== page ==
We were encouraged to “live our lives with pride,” meaning we were encouraged by this organization to “come out” in our schools and fight for our rights as homosexuals. We demanded our equality by taking our same-sex partners to school dances, gearing class assignments around the propaganda, and making public displays of affection. I was gladly forbidden to attend my prom because I wanted to take my girlfriend. This was all OK because it was done in the name of gay rights.

When I was 20, I became distressed over my life. Something was missing. My steady girlfriend and I had just split up because she was physically, mentally and emotionally abusive.

Following the breakup, I wanted to kill myself. At 1:00 a.m. I slipped out my friend’s back door and said, “God, help me.” It was the second most powerful prayer in my life, even though I did not know Him, and was a blatant sinner, and I did not even know that speaking those words was a prayer.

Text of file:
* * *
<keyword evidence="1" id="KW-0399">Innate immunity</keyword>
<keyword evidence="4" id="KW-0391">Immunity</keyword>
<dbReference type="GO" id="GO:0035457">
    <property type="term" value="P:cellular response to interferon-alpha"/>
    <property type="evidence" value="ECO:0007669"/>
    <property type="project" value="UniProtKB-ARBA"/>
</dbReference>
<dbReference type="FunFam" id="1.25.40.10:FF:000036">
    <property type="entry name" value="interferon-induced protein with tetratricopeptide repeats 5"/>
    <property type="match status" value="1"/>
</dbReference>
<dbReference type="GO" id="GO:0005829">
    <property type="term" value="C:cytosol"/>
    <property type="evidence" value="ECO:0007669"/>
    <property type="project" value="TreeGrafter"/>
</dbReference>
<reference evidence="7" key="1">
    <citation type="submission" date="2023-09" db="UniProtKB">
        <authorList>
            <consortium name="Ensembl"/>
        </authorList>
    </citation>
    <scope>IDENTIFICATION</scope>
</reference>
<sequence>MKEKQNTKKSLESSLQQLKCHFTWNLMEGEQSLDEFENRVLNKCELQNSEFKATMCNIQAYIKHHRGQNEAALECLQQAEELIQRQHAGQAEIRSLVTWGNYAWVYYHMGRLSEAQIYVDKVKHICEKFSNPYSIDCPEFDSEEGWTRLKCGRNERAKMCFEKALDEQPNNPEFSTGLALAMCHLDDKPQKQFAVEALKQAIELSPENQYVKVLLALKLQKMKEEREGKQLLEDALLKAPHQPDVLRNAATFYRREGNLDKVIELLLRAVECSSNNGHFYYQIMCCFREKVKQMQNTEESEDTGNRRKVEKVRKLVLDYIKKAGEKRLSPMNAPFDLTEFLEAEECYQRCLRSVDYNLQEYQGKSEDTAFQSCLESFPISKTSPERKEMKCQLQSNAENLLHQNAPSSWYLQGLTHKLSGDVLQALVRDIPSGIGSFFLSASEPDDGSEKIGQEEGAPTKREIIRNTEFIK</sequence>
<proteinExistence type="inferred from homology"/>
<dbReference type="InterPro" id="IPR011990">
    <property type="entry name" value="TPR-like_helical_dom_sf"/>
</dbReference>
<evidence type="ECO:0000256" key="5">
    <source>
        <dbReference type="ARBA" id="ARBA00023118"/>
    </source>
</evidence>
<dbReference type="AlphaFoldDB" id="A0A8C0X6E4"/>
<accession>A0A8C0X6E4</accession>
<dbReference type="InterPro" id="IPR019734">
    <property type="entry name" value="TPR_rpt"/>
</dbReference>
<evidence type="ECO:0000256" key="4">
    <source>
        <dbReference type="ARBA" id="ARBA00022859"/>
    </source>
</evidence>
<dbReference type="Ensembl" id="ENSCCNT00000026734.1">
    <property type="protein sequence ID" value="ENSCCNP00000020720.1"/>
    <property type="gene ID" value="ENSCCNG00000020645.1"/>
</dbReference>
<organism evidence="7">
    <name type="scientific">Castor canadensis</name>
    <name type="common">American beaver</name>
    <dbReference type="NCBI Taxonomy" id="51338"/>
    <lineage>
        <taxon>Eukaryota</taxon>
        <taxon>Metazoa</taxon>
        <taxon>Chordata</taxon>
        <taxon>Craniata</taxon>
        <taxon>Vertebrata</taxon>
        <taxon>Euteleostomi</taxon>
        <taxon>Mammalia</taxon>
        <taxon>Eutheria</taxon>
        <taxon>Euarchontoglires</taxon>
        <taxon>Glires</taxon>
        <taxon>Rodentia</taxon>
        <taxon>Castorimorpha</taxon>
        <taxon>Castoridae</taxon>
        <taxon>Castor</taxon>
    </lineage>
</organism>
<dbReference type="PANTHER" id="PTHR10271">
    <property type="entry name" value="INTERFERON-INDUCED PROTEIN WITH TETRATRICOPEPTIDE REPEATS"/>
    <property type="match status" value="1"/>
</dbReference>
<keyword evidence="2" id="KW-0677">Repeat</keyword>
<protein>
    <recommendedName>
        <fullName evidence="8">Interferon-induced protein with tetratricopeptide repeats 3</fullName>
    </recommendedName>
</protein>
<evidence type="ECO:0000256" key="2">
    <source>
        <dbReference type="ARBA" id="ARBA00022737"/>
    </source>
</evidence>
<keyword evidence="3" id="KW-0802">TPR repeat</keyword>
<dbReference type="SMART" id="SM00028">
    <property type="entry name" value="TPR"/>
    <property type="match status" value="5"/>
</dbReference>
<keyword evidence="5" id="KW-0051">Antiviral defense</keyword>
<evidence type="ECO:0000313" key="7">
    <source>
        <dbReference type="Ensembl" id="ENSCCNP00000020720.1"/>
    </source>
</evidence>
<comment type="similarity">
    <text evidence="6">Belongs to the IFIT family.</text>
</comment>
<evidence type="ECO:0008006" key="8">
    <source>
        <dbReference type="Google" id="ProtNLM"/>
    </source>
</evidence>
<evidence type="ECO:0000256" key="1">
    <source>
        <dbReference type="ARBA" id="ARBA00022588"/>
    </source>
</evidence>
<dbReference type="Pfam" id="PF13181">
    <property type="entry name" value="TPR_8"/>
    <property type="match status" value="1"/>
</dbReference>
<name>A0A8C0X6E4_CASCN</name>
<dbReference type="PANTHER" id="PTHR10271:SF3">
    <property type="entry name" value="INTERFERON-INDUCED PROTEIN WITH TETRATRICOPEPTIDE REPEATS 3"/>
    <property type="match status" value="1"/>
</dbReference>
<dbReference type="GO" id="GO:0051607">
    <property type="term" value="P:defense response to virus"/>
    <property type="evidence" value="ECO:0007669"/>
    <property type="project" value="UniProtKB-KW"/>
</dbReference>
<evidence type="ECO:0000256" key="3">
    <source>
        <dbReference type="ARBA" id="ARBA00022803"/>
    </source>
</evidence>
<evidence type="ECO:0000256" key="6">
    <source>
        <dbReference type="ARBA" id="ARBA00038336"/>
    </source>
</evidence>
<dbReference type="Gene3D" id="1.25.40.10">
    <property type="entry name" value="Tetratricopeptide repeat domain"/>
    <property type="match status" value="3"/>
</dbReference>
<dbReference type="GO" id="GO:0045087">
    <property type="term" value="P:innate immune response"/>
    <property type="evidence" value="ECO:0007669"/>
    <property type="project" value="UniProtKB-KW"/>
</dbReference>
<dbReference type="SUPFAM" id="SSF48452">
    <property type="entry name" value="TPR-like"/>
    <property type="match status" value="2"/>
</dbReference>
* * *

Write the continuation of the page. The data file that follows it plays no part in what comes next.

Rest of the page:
Yet He heard me, and He answered that prayer. You see, right after praying it, I got into my car with the intent of crashing it and killing myself. I intentionally wrecked at more than 60 miles per hour on a 25-mile-an-hour curve. My car flipped three times and wedged between two trees, upside down. I climbed out of the car without a scratch on me. The police, the emergency medical workers, and the fireman on the scene were all baffled because I should have been dead. My car, which should have been totaled, had one dent on the roof where it hit a mailbox. When they pushed the car over onto its wheels it ran perfectly as if nothing ever happened. Still, I did not believe it was God because I did not believe in that kind of stuff.